The first petition alleged that the petitioner was a person of the Chinese race, born in China, and not a naturalized citizen of the United States; that, in or before 1879, he came to the United States, with the intention of remaining and taking up his residence therein, and with no definite intention of returning to China, and had ever since been a permanent resident of the United States, and for more than a year last past had resided in the City, County, and State of New York, and within the second district for the collection of internal revenue in that State; that he had not, since the passage of the act of 1892, applied to the collector of internal revenue of that district for a certificate of residence, as required by section 6, and was, and always had been, without such certificate of residence; and that he was arrested by the marshal, claiming authority to do so under that section, without any writ or warrant. The return of the marshal stated that the petitioner was found by him within the jurisdiction of the United States and in the Southern District of New York, without the certificate of residence required by that section; that he had, therefore, arrested him, with the purpose and intention of taking him before a United States judge within that district; and that the petitioner admitted to the marshal, in reply to questions put through an interpreter, that he was a Chinese laborer, and was without the required certificate of residence.

The second petition contained similar allegations, and further alleged that the petitioner was taken by the marshal before the district judge for the Southern District of New York, and that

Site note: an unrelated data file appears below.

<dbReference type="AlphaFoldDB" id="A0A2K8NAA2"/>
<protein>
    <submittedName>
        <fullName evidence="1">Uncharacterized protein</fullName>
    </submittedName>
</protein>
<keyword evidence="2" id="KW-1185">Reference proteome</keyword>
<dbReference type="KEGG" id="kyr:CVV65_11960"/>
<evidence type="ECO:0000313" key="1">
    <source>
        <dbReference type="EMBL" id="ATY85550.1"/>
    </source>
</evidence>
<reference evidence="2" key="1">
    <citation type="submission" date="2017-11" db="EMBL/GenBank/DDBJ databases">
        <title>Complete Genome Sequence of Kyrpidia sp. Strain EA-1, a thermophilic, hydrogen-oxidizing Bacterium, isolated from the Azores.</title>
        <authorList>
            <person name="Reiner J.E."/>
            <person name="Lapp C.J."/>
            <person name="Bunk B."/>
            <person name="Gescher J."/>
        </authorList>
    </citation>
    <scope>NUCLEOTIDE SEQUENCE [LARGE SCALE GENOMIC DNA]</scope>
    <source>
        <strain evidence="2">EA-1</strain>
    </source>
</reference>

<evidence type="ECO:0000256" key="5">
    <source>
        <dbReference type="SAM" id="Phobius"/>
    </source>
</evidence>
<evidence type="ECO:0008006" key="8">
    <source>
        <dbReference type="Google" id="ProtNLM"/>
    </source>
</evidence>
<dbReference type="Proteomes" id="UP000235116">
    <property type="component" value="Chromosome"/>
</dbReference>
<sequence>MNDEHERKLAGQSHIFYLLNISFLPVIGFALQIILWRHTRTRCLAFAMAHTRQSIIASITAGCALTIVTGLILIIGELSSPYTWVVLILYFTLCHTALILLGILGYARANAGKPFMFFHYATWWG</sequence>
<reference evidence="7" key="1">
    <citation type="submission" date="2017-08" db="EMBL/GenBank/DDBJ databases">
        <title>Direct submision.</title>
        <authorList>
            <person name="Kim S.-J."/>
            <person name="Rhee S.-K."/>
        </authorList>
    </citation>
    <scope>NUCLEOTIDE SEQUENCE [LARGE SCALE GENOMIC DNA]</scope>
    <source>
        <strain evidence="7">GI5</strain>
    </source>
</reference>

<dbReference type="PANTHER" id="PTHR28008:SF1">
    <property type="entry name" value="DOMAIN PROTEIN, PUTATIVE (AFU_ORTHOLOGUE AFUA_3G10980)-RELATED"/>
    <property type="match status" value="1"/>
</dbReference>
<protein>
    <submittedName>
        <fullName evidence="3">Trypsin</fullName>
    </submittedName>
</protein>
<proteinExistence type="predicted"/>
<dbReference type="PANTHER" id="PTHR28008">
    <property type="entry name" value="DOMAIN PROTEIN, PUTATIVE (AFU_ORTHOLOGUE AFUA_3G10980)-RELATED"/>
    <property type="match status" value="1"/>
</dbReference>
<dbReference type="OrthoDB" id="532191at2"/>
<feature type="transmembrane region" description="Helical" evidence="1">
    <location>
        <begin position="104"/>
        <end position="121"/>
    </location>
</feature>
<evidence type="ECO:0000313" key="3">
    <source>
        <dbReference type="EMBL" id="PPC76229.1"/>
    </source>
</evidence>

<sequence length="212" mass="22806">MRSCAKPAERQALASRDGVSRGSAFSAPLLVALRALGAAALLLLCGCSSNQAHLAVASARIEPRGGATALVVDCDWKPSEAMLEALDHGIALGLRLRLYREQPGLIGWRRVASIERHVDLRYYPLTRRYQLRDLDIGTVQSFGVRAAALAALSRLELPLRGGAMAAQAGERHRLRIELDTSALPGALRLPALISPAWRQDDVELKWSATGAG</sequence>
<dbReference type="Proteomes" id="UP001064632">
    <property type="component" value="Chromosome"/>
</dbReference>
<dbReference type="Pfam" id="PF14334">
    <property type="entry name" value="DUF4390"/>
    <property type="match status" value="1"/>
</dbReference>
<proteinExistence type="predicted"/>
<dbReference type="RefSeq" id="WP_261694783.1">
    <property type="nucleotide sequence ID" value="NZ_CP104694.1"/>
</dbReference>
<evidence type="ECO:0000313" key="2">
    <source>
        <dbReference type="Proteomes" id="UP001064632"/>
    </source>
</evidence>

"the said United States judge, without any hearing of any kind, thereupon ordered that your petitioner be

Page 149 U. S. 703

remanded to the custody of the marshal in and for the Southern District of New York, and deported forthwith from the United States, as is provided in said act of May 5, 1892, all of which more fully appears by said order, a copy of which is hereto annexed and made a part hereof,"

and which is copied in the margin;{3} and that he was detained by virtue of the marshal's claim of authority and the judge's order. The marshal returned that he held the petitioner under that order.

In the third case, the petition alleged, and the judge's order showed, the following state of facts: on April 11, 1893, the petitioner applied to the collector of internal revenue for a certificate of residence. The collector refused to give him a certificate, on the ground that the witnesses whom he produced to prove that he was entitled to the certificate were persons of the Chinese race, and not credible witnesses, and required of him to produce a witness other than a Chinaman to prove that he was entitled to the certificate, which he was unable to do because there was no person other than one of

Page 149 U. S. 704

the Chinese race who knew and could truthfully swear that he was lawfully within the United States on May 5, 1892, and then entitled to remain therein; and, because of such unavoidable cause, he was unable to produce a certificate of residence, and was now without one. The petitioner was arrested by the marshal, and taken before the judge, and clearly established to the satisfaction of the judge that he was unable to procure a certificate of residence by reason of the unavoidable cause aforesaid; and also established to the judge's satisfaction, by the testimony of a Chinese resident of New York, that the petitioner was a resident of the United States at the time of the passage of the act; but, having failed to establish this fact clearly to the satisfaction of the court by at least one credible white witness, as required by the statute, the judge ordered the petitioner to be remanded to the custody of the marshal, and to be deported from the United States, as provided in the act.

Each petition alleged that the petitioner was arrested and detained without due process of law, and that section 6 of the act of May 5, 1892, was unconstitutional and void.

In each case, the Circuit Court, after a hearing upon the writ of habeas corpus and the return of the marshal, dismissed the writ of habeas corpus, and allowed an appeal of the petitioner to this Court, and admitted him to bail pending the appeal. All the proceedings, from the arrest to the appeal, took place on May 6th.